World musician, contemporary of Paul Simon and one half of The Hottentots, Carl Cleves, has created a very special new album entitled The House is Empty. He spoke with Mandy Nolan about his upcoming launch.
What inspired you to create The House is Empty ? The torments of my soul.
How would you describe the genre of this album and the songs contained within? I struggle with genres, as they shift from album to album. David Hinz in Folkworld magazine calls The House is Empty the ‘missing link’ to the classic UK folk scene from the 1960s. The setting is acoustic, reminiscent of Dylan’s Blood on the Tracks and Joni Mitchell’s Blue. I didn’t realise it when I recorded these songs during a 16-month tour with the Hottentots around the world, but in hindsight I realise that I was looking for the voice of my roots. I was born in Belgium, a tiny country in the heart of Europe, and when I grew up I was exposed to all kinds of popular music on the radio: Italian and French hits, German schlagers, English rock music and pop and American R&B, broadcast from Luxembourg to the US soldiers in occupied Germany. The rawness of folk music and blues and the freedom of beat poetry gave me goosebumps. The House is Empty does have a definite European flavour. I even sing a Jacques Brel song on the CD.
What is to you the essence of a great song? To touch. To connect. A direct line to your heart, your hips or feet.
When you are crafting your music, what are the traps or obstacles that you try to avoid? Leave your editing hat on the clothes hanger while you are in a creative mood and drive your car without brakes. Return to it later with a critical eye. Persist gently. Some songs take an hour to write, others take years.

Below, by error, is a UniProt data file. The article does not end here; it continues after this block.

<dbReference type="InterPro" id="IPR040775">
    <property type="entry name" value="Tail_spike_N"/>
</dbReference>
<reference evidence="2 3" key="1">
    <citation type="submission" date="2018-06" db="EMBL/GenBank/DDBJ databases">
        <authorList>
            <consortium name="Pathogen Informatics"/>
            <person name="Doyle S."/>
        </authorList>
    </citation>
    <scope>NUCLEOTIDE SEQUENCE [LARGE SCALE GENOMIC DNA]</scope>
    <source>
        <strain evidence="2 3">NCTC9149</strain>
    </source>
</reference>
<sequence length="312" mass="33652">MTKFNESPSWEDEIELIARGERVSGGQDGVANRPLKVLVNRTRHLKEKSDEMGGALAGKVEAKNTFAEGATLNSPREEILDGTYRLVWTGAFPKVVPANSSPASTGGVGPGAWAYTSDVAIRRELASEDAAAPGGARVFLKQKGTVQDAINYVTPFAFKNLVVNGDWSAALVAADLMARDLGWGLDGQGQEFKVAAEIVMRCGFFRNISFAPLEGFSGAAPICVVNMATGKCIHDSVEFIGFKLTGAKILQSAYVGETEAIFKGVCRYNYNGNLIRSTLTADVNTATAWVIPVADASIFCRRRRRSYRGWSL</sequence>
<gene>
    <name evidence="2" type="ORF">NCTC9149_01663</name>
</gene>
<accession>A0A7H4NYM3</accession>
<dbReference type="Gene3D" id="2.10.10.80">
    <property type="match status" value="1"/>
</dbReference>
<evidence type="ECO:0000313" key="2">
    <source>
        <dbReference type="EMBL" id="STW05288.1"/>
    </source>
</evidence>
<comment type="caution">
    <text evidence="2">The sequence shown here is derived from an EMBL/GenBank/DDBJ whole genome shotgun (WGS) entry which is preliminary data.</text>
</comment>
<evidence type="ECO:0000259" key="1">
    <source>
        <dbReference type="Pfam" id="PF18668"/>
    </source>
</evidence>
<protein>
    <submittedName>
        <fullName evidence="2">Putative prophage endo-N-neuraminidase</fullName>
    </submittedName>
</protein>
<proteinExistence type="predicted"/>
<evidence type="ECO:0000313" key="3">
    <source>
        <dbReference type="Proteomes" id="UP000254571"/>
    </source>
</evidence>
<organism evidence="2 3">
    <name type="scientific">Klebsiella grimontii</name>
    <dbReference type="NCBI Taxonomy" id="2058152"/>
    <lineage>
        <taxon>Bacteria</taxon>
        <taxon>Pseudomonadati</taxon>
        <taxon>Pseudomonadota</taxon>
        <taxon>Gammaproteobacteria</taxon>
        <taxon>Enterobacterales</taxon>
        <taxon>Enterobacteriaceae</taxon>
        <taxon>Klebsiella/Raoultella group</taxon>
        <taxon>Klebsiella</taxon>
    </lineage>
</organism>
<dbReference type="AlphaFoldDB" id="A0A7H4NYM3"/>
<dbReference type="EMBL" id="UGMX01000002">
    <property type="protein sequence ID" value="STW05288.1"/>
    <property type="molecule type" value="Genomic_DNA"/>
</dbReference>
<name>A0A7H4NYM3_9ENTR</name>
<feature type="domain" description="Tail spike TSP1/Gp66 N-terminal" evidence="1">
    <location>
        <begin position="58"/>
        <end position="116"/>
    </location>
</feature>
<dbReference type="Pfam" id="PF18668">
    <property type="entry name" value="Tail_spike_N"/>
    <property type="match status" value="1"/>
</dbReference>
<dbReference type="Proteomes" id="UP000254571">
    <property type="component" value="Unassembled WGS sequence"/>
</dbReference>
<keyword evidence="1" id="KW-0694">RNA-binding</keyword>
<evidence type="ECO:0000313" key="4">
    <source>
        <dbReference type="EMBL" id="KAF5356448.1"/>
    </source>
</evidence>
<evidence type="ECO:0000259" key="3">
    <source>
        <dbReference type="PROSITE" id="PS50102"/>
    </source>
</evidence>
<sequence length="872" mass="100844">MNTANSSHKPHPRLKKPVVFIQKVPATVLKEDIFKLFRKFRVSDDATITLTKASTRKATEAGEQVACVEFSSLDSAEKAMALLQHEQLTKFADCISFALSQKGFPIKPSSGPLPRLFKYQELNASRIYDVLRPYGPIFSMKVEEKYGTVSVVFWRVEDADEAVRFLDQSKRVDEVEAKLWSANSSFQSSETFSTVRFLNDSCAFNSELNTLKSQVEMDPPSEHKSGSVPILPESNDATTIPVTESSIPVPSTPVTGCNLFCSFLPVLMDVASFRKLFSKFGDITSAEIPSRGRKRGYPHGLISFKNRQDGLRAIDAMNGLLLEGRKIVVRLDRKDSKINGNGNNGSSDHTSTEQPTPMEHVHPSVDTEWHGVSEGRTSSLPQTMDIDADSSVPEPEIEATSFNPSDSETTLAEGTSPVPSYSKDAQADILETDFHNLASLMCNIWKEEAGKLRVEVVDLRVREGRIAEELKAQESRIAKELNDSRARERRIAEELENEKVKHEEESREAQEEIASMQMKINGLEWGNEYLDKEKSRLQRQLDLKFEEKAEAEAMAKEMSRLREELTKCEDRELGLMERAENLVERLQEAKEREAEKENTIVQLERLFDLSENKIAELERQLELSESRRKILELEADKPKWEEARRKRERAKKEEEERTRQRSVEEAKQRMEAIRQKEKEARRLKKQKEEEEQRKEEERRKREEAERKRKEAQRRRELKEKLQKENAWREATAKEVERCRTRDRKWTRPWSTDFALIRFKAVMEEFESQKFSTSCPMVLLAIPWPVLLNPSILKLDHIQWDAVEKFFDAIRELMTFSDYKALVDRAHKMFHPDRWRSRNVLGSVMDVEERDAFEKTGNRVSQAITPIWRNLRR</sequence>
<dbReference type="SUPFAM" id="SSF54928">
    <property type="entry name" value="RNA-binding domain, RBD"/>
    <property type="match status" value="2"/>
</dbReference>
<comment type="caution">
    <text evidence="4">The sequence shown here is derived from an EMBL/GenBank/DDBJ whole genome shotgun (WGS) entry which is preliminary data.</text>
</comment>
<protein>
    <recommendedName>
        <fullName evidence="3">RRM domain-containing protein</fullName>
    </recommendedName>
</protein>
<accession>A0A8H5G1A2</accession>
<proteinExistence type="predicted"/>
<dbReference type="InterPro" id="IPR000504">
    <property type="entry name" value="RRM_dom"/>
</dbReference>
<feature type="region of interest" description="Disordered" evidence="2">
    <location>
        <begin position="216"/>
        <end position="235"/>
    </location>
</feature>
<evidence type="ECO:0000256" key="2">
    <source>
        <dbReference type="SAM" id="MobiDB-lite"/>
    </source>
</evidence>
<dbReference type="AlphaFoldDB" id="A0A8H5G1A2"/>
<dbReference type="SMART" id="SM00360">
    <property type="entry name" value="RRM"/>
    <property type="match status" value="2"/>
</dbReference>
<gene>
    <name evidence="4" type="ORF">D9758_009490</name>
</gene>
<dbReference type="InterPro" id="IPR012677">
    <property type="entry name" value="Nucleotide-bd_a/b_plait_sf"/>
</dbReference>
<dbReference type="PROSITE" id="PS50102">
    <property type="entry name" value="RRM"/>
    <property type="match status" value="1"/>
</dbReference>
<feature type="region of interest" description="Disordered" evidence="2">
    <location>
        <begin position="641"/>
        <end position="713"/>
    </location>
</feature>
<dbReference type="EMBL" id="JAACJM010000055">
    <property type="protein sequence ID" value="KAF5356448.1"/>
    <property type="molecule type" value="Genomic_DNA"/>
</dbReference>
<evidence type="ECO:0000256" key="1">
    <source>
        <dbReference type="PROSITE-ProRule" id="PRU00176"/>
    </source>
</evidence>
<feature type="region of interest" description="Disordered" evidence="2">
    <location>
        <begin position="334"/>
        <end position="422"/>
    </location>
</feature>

Do you recognise a great song when you write it, or does that come in the playing? Finishing a song is like having a baby. You admire it and wonder how you managed to create such a wonderful thing. You play it over and over in a state of bliss. After a couple of days of doing this, the umbilical cord is cut and you sober up and know whether it is truly great, mediocre or ready for the bin.
Who are the people who have influenced you the most on your creative path? Big Bill Broonzy, Bert Jansch, Randy Newman, Jacques Brel, Leadbelly, Buddy Holly, Caetano Veloso, Bob Dylan, The Everly Brothers, Arthur Rimbaud, Sister Rosette Tharpe, Kurt Weil, Ray Charles, Parissa Bouas, Joni Mitchell, Corto Maltese, Townes van Zandt, Charles Bukowski, Woody Guthrie, Jules Verne, Milton Nascimento, Tom Waits, Johnny Cash, Hank Williams, The Beatles, Jack Kerouac, Tintin… Now you’ve got me raving, Mandy.
You are such a traveller as well… how does this reflect in your songwriting and storytelling? A stranger in a strange land does not meddle, but observes and learns. A sense of humour, attitudes towards children, relationships, sex or music might change, yet every human being, anywhere in the world, has to tackle the challenges, potholes and car crashes of life. Having lived for long periods in foreign cultures – Latin America, Africa, the Arab world and Asia – I have not only enriched my emotional palette and acquired a trunk full of stories but have soaked up song structures, guitar styles and rhythms. My songwriting and storytelling is constantly evolving.
What should we expect from your Byron show? An entertaining concert with captivating stories, deep emotions and a fantastic band. I am thrilled to be joined by 10CC’s guitarist Rick Fenn, my Hottentots partner and favourite singer Parissa Bouas, and Byron’s ace bass player Thierry Fossemalle.
Launching at the Byron Community Centre on Saturday at 8pm.